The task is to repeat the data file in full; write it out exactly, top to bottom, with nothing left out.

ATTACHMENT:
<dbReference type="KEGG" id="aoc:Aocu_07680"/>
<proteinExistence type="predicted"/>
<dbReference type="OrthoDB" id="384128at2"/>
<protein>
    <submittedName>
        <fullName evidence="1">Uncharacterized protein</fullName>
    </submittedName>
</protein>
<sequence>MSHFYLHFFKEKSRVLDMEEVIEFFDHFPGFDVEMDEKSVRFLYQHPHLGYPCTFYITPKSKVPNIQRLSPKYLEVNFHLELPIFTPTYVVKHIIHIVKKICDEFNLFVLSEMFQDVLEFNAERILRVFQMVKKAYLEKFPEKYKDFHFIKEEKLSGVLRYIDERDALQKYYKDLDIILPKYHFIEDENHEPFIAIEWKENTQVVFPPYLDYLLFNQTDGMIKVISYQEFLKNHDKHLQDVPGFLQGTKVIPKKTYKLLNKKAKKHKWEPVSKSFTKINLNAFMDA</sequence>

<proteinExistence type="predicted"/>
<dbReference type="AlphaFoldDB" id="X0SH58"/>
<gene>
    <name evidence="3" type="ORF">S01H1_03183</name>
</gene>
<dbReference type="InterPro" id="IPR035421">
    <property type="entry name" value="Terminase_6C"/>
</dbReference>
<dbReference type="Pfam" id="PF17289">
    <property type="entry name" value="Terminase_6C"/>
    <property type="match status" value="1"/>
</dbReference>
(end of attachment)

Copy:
<dbReference type="KEGG" id="aoc:Aocu_07680"/>
<proteinExistence type="predicted"/>
<dbReference type="OrthoDB" id="384128at2"/>
<protein>
    <submittedName>
        <fullName evidence="1">Uncharacterized protein</fullName>
    </submittedName>
</protein>
<sequence>MSHFYLHFFKEKSRVLDMEEVIEFFDHFPGFDVEMDEKSVRFLYQHPHLGYPCTFYITPKSKVPNIQRLSPKYLEVNFHLELPIFTPTYVVKHIIHIVKKICDEFNLFVLSEMFQDVLEFNAERILRVFQMVKKAYLEKFPEKYKDFHFIKEEKLSGVLRYIDERDALQKYYKDLDIILPKYHFIEDENHEPFIAIEWKENTQVVFPPYLDYLLFNQTDGMIKVISYQEFLKNHDKHLQDVPGFLQGTKVIPKKTYKLLNKKAKKHKWEPVSKSFTKINLNAFMDA</sequence>

<proteinExistence type="predicted"/>
<dbReference type="AlphaFoldDB" id="X0SH58"/>
<gene>
    <name evidence="3" type="ORF">S01H1_03183</name>
</gene>
<dbReference type="InterPro" id="IPR035421">
    <property type="entry name" value="Terminase_6C"/>
</dbReference>
<dbReference type="Pfam" id="PF17289">
    <property type="entry name" value="Terminase_6C"/>
    <property type="match status" value="1"/>
</dbReference>